AUSTRALIA - The Australian Veterinary Association (AVA) is using Australian Antibiotic Awareness Week to promote responsible use in animals to prevent the emergence of untreatable diseases.
AVA spokesperson, Dr Stephen Page said that vets take their obligation to minimise the chances of the emergence of resistant superbugs very seriously.
“While resistance mainly originates from antibiotic use in humans, there’s evidence that the use of antibiotics in food-producing animals also contributes to the problem.
“Proper care of animals is critical to their health and welfare and that can include providing antibiotics when they’re needed. Fortunately, there are stringent systems in place in Australia for registering antimicrobials for use in food animals, particularly those antimicrobials important to human health.
“Certain antibiotics aren’t used at all in food animals in Australia, while others are used under very strict guidelines.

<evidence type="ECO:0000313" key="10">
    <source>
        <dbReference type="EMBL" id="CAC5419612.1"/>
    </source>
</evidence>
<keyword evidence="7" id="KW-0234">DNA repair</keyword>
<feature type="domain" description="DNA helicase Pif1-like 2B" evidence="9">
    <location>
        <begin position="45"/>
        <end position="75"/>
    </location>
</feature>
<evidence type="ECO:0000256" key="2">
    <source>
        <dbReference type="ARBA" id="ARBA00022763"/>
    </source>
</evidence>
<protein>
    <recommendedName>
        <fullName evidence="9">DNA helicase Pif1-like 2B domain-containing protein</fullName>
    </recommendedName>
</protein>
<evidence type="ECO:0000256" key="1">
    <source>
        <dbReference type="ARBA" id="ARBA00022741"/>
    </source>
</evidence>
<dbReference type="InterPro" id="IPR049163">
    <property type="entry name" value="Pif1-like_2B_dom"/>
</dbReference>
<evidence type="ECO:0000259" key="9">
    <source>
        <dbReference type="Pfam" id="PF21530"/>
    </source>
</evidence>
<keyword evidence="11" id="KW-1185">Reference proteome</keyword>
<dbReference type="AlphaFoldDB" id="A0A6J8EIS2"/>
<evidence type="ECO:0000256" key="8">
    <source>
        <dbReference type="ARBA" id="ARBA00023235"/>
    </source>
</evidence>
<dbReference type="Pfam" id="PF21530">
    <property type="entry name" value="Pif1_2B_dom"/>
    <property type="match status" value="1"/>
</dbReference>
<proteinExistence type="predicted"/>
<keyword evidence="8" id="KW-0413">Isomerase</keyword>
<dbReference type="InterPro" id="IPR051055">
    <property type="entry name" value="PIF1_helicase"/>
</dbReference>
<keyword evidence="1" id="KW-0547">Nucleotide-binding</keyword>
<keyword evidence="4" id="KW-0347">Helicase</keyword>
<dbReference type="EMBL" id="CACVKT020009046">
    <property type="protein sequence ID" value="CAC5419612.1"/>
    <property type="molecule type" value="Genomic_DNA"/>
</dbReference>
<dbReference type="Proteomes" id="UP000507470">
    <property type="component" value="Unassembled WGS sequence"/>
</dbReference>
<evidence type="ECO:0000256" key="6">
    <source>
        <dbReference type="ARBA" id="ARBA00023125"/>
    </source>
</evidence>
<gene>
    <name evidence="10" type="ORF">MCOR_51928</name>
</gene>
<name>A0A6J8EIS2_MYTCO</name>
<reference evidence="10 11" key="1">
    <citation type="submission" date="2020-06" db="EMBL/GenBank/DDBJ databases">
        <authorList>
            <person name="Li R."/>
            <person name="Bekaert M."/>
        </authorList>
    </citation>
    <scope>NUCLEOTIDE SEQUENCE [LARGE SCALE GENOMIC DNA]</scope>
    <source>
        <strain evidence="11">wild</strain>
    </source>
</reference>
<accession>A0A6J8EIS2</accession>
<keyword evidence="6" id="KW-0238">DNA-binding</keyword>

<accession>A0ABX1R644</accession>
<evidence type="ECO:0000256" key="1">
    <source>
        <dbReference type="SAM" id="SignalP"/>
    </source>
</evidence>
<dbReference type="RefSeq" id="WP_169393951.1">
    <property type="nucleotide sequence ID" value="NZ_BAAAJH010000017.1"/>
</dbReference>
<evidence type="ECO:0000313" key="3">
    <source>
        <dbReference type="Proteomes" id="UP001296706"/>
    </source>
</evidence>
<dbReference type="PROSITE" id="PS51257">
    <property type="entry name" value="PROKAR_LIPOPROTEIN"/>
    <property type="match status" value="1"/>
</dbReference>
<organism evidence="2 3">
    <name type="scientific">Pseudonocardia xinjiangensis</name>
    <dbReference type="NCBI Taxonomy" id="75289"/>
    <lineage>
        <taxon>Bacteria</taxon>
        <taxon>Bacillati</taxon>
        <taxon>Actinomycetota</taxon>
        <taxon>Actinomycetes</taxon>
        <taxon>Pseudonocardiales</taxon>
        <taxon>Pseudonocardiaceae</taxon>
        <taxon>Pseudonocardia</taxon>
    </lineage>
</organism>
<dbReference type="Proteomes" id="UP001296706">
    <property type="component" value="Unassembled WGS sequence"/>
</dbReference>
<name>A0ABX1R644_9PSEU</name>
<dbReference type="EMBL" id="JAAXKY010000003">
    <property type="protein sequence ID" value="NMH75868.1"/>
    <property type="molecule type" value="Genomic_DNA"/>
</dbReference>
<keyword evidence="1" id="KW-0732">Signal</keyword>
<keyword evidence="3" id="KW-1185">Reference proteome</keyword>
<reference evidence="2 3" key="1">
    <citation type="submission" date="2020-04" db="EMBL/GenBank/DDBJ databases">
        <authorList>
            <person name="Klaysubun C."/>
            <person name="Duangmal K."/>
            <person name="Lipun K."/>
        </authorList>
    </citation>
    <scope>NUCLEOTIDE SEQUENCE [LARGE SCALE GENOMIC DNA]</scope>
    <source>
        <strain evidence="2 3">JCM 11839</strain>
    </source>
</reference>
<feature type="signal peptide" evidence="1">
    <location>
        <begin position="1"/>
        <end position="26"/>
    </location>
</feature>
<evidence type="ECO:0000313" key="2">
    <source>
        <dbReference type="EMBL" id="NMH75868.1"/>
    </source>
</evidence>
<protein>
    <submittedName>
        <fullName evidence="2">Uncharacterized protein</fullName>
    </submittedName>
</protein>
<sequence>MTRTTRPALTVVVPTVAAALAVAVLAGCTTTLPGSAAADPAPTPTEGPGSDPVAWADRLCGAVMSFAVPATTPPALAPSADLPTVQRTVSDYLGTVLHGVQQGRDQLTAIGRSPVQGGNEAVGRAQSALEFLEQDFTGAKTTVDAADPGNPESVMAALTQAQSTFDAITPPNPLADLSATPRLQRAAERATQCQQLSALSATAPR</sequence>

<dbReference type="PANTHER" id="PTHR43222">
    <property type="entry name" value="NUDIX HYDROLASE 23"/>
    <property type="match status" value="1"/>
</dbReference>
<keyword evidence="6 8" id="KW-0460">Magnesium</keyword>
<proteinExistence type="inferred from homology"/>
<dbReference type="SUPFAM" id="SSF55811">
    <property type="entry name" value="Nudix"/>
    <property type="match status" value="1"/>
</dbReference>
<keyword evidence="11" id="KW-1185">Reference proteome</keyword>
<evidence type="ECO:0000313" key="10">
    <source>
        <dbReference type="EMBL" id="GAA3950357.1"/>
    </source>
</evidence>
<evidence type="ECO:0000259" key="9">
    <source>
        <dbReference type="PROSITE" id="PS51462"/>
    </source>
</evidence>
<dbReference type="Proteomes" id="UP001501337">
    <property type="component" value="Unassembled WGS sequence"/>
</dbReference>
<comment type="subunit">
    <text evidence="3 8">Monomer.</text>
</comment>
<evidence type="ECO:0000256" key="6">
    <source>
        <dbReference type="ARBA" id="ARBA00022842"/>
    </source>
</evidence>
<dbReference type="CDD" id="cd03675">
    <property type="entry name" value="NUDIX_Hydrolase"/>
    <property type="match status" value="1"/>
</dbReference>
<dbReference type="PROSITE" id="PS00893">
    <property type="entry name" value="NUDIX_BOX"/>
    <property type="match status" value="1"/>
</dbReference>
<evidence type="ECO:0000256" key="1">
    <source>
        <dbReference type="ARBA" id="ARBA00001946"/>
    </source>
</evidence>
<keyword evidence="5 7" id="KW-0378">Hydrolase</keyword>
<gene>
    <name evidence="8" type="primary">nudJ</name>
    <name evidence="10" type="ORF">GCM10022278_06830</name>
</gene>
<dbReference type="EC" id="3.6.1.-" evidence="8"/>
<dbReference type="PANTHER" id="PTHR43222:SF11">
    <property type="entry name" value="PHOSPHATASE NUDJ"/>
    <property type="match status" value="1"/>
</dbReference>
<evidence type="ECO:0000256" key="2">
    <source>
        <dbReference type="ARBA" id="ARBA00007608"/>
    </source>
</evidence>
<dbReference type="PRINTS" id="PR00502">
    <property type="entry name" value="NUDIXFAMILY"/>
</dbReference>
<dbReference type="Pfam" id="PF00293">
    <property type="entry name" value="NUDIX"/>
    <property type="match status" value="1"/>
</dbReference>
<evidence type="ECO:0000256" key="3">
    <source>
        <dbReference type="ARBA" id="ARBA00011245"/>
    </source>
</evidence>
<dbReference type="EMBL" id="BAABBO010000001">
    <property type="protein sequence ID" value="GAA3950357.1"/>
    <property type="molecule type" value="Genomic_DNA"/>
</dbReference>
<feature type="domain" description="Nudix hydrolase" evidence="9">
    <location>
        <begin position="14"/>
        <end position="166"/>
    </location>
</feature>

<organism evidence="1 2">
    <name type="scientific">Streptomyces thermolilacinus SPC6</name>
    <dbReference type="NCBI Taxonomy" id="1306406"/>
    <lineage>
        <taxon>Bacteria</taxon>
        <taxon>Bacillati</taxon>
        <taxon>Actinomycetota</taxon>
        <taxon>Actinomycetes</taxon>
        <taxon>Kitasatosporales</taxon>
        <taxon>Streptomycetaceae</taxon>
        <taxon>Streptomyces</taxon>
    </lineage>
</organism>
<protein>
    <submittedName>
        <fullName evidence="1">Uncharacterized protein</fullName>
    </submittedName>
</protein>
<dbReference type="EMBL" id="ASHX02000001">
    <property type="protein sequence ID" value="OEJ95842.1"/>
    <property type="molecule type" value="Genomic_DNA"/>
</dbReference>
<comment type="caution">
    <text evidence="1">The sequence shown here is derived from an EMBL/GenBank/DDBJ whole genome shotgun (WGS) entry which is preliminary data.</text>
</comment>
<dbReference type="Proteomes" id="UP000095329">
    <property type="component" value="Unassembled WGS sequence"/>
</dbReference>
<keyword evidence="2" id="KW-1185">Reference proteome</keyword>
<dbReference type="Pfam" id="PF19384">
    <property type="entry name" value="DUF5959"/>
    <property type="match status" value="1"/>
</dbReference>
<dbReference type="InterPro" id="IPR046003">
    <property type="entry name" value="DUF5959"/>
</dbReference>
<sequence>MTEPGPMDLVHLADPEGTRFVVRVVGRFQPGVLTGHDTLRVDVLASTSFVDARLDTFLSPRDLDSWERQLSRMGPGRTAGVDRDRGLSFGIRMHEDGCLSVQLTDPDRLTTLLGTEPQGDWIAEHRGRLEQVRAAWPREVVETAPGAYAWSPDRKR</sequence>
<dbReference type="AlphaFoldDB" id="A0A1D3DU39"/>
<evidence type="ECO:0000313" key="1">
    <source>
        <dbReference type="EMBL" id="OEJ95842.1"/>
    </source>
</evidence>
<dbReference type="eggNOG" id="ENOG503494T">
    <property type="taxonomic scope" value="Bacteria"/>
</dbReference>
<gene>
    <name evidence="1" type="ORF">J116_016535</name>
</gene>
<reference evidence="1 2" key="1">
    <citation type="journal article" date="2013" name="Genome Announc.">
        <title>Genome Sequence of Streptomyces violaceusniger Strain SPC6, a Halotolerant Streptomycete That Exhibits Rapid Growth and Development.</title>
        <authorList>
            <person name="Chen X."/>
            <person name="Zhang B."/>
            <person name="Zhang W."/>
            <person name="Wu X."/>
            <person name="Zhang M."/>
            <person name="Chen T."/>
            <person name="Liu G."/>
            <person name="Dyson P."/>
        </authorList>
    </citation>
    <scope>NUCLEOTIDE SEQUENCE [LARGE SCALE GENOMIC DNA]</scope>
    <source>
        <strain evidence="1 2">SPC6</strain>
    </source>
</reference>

“We’re also pleased to see many agricultural industries have changed management practices so they can reduce antibiotic use. But there will always be some risk of infection and a need to use antibiotics at those times,” he said.
The AVA says there are precautions that can be taken to reduce the spread of resistant bugs. These include:
- Hygienic food preparation. Australia has good food safety standards in place for the processing of raw food products but we need to ensure safe food preparation from retail purchase to plate, including proper cooking of animal products, to minimise the risk of transfer of bacterial resistance from food to people.
- Avoiding contact with treated animals. Another way that antibiotic use in animals could lead to antibiotic resistant infections in humans is through contact with treated animals. So farm workers and owners of animals being treated with antibiotics need to pay particular attention to hygiene during and after handling treated animals.